Tuesday, February 19, 2013

SharePoint 2013 StandardTokens with IntelliSense

Update: 21 february 2013. Fixed a problem with the json not being valid in Internet Explorer 8. 

Problem:  The standard function getQueryStringParameter used to get the querystring parameters in SharePoint Apps is a bit poor. It does not offer any help on IntelliSense and will spilt the url every time you request a value, making it a bit slow function to use.

I love IntelliSense, especially when working with JavaScript. So I came up with this:

Solution:

window.SF = window.SF || {};

 

window.SF.CreateQueryString = function () {

    // Added defined properties for IntelliSense.

    var q = {

        SPAppWebUrl: '',

        SPClientTag: '',

        SPHostLogoUrl: '',

        SPHostTitle: '',

        SPHostUrl: '',

        SPItemId: '',

        SPItemUrl: '',

        SPLanguage: '',

        SPListId: '',

        SPProductNumber: '',

        SPRecurrenceId: '',

        SPRemoteAppUrl: '',

        SPSite: '',

        SPSiteCollection: '',

        SPSiteUrl: '',

        SPSource: ''

    };

    var hash;

    var hashes = window.location.href.slice(window.location.href.indexOf('?') + 1).split('&');

    for (var i = 0; i < hashes.length; i++) {

        hash = hashes[i].split('=');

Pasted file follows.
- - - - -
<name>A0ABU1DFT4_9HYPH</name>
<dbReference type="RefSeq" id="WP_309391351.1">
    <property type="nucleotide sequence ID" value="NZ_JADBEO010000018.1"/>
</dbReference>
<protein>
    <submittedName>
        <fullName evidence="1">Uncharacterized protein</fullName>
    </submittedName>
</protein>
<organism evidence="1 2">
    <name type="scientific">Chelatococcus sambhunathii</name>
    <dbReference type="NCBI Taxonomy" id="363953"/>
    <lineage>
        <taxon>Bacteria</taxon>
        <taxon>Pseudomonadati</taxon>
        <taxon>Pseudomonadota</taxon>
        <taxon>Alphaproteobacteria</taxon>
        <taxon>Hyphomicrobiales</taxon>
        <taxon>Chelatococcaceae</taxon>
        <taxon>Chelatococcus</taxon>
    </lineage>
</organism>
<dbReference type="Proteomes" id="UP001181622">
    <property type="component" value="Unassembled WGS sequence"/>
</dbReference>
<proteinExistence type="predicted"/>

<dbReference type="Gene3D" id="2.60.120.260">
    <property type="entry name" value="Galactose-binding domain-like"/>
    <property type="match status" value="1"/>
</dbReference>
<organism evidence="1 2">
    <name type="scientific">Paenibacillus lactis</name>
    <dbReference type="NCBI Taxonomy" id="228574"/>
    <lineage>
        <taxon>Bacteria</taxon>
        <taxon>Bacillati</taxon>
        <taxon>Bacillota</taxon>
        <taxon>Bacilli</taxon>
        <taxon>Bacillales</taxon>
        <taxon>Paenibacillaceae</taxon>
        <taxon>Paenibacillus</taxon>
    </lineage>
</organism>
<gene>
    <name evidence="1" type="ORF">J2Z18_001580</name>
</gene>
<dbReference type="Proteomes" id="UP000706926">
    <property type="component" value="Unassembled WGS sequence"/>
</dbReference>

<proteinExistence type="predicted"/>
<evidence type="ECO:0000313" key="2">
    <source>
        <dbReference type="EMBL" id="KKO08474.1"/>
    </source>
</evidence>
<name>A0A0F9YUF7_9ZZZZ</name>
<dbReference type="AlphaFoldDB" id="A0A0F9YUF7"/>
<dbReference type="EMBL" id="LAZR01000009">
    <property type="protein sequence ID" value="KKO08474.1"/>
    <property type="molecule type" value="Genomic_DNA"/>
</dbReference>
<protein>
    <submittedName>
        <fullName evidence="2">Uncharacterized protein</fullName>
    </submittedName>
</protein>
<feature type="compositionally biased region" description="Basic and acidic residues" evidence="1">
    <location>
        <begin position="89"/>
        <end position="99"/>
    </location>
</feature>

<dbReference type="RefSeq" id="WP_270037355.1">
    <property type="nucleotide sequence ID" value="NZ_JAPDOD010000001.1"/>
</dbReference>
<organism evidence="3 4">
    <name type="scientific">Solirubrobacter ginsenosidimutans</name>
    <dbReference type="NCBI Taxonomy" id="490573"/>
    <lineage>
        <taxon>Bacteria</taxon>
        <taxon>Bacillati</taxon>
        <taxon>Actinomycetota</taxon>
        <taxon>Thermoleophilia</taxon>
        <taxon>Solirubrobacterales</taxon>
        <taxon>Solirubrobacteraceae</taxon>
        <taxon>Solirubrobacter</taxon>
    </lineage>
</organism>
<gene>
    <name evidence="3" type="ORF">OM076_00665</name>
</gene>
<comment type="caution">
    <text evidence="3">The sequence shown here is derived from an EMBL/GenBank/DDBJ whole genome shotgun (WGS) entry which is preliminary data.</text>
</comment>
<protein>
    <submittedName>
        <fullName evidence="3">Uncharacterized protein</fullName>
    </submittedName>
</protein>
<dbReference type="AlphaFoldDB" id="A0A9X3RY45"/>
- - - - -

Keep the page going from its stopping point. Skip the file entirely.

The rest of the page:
var val = decodeURIComponent(hash[1].replace(/\+/g, ' '));

        q[hash[0]] = val;

        q[hash[0].toLowerCase()] = val;

    }

 

    return q;

};

 

window.SF.Response = {

    QueryString: SF.CreateQueryString()

};

Usage:
Start with adding the javascript file with the code to the _references.js file, in order to get the IntelliSense going.

clip_image001

Now accessing the Standardtokens is like an easy game.

If you want to access other parameters in the url, there are sadly no IntelliSense, but the parameters are still available in a case mode and lower case mode. This is very handy when creating custom properties for an App Part and accessing those properties from the App Part iframed page.

<Content Type="html" Src="~appWebUrl/Pages/SiteTreeViewPage.aspx?{StandardTokens}&amp;showrootweb=_showrootweb_" />

Makes the “showrootweb” parameter available in the QueryString.

var showRootWeb = SF.Response.QueryString.showrootweb;

It does not matter what case the parameter have in the url, because it will always be available in lowercase and its normal form.

1 comment:

rakesh verma said...


WoW, that sure is pretty cool,I hope others find it helpful and educational as i did Microsoft Sharepoint 2013